Start Writing vet Nerissa Martin on the appeal of self-improvement stories, the desire for connection, and the duelling alter-egos in her debut novel, Girl Tracy.
Tracy June Leonard is unemployed, single, mid-thirties, with no kids and a limp career in public relations. Since sex work was legalized and showed up in Toronto, her focus at work has become scattered. During the day she maintained a clean, corporate image. At night she fantasized herself as Gemini, an alter-ego who lives the life Tracy wants to live, and through which she could imagine what it would be like to be a sex worker.
Q: Tracy and Gemini are both fully realized characters—but very different creatures. Who came to you first?
A: An idea came before the characters. The notion of a person looking at their own life and comparing it to the people’s lives around them. I pictured a woman watching people on their phones, and her belief that other people had people. Seeing others texting and calling highlighted a void in her own life. What she wanted was to have people. A sense of community. But more than community, what she wanted was autonomy. This evolved into Tracy’s story. Someone who wanted to pursue being a sex worker but didn’t think she could because of the way her life was set out.
Q: And Gemini becomes her alter-ego.
A: Tracy doesn’t speak about a higher self and betterment—she doesn’t talk in Oprah terms—so Gemini is a way to introduce intuition while still being authentic to Tracy’s background. Oprah’s got great ideas by the way. And I’m interested in self-improvement stories. I’m just more attracted to people seeking to change themselves without access to millions of dollars.
Q: What attracts you to self-improvement stories?
A: Watching everyday people attempt to improve their lives is a powerful narrative. To watch the steps someone would take in real life, watching their moves play out in a 3D world. If someone can make a real, lasting change for themselves, even in a fictional narrative, then it could provide a blueprint for other people to follow.
Q: A lot of people claim to have that blueprint.
A: I have a deep frustration with the self-help / guru world. I memorized Tony Robbins’ stuff for example and got so frustrated. After a point you have to ask yourself, what do people like him even know what I’m doing? Where I’m from? As much as I’m attracted to that content, I have a bit of an issue that all the “successful” people in these stories have higher profiles. I’m more interested in people who attempt change without all those resources. Ottessa Moshfegh’s Eileen hits some of those marks for me. It’s more of a thriller but we’re in Eileen’s mind and experiencing her choices and changes through her perspective.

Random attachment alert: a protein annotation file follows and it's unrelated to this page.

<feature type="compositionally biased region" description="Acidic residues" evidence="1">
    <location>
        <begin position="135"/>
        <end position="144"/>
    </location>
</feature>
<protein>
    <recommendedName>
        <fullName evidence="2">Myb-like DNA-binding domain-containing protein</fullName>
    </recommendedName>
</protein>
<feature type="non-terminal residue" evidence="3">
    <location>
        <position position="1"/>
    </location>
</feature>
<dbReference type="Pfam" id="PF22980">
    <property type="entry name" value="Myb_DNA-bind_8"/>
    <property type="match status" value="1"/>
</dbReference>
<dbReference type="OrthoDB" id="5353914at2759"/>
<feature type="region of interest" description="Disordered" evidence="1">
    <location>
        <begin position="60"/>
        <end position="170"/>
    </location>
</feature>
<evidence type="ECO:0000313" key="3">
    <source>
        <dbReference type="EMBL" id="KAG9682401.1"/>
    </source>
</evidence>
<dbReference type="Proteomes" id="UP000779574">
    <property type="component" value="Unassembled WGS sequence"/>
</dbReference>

In some ways, Girl Tracy is a thought experiment. What would it actually look like for someone to remake their life when what they’re striving for isn’t considered a traditional improvement? I thought that someone might read her story and think, “if Tracy could make that kind of change, what could I do with my life?”
Q: So Girl Tracy started as an idea. When it did become a novel?
A: A year or two after I left your workshop, the legalization of marijuana started to take hold. I thought, OK, this is happening now. What if a similar legalization came through for sex work? I wanted that framework in place so that Tracy could pursue her path without fear of going to jail. I wanted to follow her journey as she goes through this process to see who she is and how she lands. That meant having to set the book in the near future, once sex work had already been legalized.
Q: You had a lot of ideas to track. What was your writing process?
A: The first draft was written between jobs. I find being between jobs helps a lot with my writing process. I can write evenings and weekends but daytime, 9-5 writing is my prime. The first few drafts came between jobs, then I switched to writing evenings and weekends.
When I started writing, my intention was to be done with it fast. Get it out into the world in a year. I’d always expected this book to be my dip into self-publishing, to learn how that process works. But the story refused to cooperate.
As Tracy’s story deepened, I realized that if I was going to write about a character going into the sex industry I couldn’t do that without talking about her privilege and address sex trafficking in some way. To honour her story and these themes became more important than a deadline. So the entire process ended up taking four or five years.
Q: That’s a long journey. You must have been surprised along the way.
A: I knew who Tracy was as a character early on. She took me some places I didn’t expect but those places made sense. Gemini too. Over time the secondary characters surprised me more. One of Tracy’s new friends (a contractor) had an alcoholic mother. At first I wrote the mother so that Tracy recognizes the signs quickly, as they remind her of her own stepfather. This unlocked a need in Tracy to confront her mother about her past. When Tracy’s problems start multiplying, an incident with this woman forces Tracy out of her own head. She ends up playing a big role towards the end of the novel. I didn’t plan for this at all. But as I was writing it just fell into place.
Those characters were a lot of fun. They were my friends.
Q: Girl Tracy is out in the world. What’s next for you?
A: There’s more to tell. Even after all the time invested in Tracy’s story, you can’t help sometimes feeling like a novice. Sometimes I wonder if I wrote the book right and if I could have done more. But I know I told the best story I could at the time I told it. I’m glad Tracy’s out there.
Read an excerpt from Girl Tracy and more about Nerissa at http://nerissamartin.com/